Now, this aunt and uncle had five children. The two oldest were off to college. The two youngest were about the same age as my brother and I. The middle child was a teenager, uninterested and uninvolved in the lives of children.

My aunt and uncle’s old farmhouse held an attic with two bedroom spaces, each holding a pair of bunk beds. The second-floor held four more bedrooms. A living room, kitchen, dining room, and den made up the first floor. And there was a basement, the realm of the children. The basement had several rooms of bookcases and cabinets and a door to the outside.

Outside was a wonder. A  grape arbor and an orchard gave us plenty of room to be rowdy kids running around.

The three boys and I invented an adventure game. Being the only girl, I was the heroine or the damsel in distress, depending on the turn of the play. The boys were the heroes and occasional victims. The evil villain was invisible, an unknown who left threatening notes. We dashed in and out of the basement, zig-zagged through the spooky fruit trees and grabby grape vines, uncovered clues and threatening notes, did heroic deeds, and wore ourselves out with fun.


Memory fails to recall what quieter activities filling the evening after our meal. What I remember is climbing upstairs to the attic bedroom, into the lower bunk, and falling fast asleep.

I woke gasping for air. Ice cold hands were around my throat, choking me! I couldn’t see who the cloaked villain was but screamed for help. The three boys rushed to the room and pounded the villain with their fists. Lights came on, the villain disappeared. I sobbed my tale of fear to my aunt and uncle.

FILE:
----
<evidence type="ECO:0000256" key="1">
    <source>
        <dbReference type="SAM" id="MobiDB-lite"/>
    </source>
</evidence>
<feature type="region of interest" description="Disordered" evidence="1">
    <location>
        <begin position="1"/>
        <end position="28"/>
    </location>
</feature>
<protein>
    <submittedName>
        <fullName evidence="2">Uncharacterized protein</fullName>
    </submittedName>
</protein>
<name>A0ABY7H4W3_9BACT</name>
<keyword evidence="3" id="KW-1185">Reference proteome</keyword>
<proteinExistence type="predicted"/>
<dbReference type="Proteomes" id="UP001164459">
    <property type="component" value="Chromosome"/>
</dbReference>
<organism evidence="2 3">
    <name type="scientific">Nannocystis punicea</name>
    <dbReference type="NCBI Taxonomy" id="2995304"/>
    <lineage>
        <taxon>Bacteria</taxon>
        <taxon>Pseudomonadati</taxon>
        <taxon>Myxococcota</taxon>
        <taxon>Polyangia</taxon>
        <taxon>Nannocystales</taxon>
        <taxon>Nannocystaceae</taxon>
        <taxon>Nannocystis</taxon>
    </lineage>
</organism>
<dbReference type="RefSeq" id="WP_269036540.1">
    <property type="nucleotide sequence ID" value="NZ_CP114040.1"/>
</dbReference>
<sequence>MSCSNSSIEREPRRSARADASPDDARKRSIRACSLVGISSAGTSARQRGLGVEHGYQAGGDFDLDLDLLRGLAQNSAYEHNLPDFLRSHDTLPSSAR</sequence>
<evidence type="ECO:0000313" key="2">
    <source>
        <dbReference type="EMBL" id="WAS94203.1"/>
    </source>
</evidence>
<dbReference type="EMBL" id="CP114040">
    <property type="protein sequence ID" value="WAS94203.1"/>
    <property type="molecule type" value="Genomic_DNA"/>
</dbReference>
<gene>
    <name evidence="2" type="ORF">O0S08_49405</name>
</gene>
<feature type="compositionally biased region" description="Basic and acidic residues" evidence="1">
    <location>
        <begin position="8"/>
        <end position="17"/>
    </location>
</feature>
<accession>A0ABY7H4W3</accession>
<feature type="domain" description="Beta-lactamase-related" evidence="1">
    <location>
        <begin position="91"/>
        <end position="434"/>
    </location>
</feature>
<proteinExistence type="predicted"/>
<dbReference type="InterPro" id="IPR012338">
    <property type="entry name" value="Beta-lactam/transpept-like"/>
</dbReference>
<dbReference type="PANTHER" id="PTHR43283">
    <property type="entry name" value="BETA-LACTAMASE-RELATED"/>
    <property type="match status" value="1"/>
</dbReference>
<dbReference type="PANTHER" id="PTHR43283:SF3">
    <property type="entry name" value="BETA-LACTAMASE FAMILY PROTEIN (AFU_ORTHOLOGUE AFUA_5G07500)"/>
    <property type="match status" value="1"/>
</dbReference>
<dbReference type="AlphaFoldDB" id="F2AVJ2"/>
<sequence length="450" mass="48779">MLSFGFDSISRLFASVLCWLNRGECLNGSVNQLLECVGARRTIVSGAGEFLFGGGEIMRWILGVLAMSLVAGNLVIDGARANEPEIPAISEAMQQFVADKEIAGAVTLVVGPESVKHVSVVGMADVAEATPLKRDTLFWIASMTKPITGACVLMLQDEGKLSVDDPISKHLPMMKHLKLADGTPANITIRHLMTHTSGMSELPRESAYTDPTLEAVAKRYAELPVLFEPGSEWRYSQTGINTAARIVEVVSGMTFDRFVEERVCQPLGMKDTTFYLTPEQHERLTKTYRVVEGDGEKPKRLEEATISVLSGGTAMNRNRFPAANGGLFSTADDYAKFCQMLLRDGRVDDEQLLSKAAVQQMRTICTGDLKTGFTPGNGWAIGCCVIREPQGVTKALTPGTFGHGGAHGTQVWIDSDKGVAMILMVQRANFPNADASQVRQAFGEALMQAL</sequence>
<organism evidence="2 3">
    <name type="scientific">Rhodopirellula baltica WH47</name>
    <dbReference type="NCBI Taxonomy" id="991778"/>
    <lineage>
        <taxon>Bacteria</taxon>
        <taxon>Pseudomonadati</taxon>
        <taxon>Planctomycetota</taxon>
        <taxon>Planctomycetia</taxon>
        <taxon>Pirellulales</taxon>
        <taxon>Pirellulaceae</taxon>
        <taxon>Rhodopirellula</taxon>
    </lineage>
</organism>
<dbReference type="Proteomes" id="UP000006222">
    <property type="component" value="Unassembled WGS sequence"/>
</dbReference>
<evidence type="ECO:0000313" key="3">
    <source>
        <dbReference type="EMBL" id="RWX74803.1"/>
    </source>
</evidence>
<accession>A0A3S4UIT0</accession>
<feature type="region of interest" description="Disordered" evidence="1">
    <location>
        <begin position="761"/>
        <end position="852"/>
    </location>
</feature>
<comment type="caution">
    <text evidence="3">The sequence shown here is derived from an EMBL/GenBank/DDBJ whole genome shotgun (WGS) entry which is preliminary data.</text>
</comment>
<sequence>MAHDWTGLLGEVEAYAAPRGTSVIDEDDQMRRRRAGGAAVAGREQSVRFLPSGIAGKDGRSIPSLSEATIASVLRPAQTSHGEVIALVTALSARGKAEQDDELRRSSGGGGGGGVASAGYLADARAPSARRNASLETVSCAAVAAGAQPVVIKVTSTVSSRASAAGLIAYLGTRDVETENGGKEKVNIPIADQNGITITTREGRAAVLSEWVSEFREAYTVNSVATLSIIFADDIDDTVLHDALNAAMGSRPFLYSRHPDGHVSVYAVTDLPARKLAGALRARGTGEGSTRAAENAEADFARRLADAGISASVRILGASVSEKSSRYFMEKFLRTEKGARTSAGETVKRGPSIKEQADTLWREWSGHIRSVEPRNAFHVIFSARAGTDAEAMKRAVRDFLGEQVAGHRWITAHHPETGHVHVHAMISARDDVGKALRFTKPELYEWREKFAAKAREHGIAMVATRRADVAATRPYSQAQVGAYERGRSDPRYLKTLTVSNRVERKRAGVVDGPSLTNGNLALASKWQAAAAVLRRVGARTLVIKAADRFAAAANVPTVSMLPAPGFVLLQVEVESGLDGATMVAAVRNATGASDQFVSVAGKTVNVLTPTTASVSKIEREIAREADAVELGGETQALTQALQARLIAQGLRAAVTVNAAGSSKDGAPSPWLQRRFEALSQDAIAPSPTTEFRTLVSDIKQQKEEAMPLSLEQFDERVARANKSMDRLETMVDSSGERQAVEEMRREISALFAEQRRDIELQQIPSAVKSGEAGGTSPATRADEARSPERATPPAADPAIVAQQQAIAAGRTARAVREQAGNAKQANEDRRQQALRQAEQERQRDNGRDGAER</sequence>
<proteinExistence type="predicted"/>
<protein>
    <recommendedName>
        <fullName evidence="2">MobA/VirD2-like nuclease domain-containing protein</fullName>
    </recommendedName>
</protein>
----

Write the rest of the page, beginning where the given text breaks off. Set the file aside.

The boy heroes identified the dastardly villain as my teen-aged cousin. My aunt and uncle punished him. They soothed me. The visit was short (probably not to my aunt and uncle). My brother and I went home and welcomed our new baby sister.

Today, I feel bad for my teenaged cousin. He took the game a little too far, perhaps, yet, the choking was minimal and momentary, or I wouldn’t have been able to scream.  Looking back, I was frightened, but the fright was temporary.  I have a fun-to-tell memory, my brother and cousins got to be real heroes, and I got a story, two blog posts, and a novel out of the adventure!

What do you recall fondly? Childhood memories? Adventures as a Teen? Trials and Tribulations of being an adult? Were any of your experiences more than a game? Any lessons you learned from these? Please share your story below in the comments below.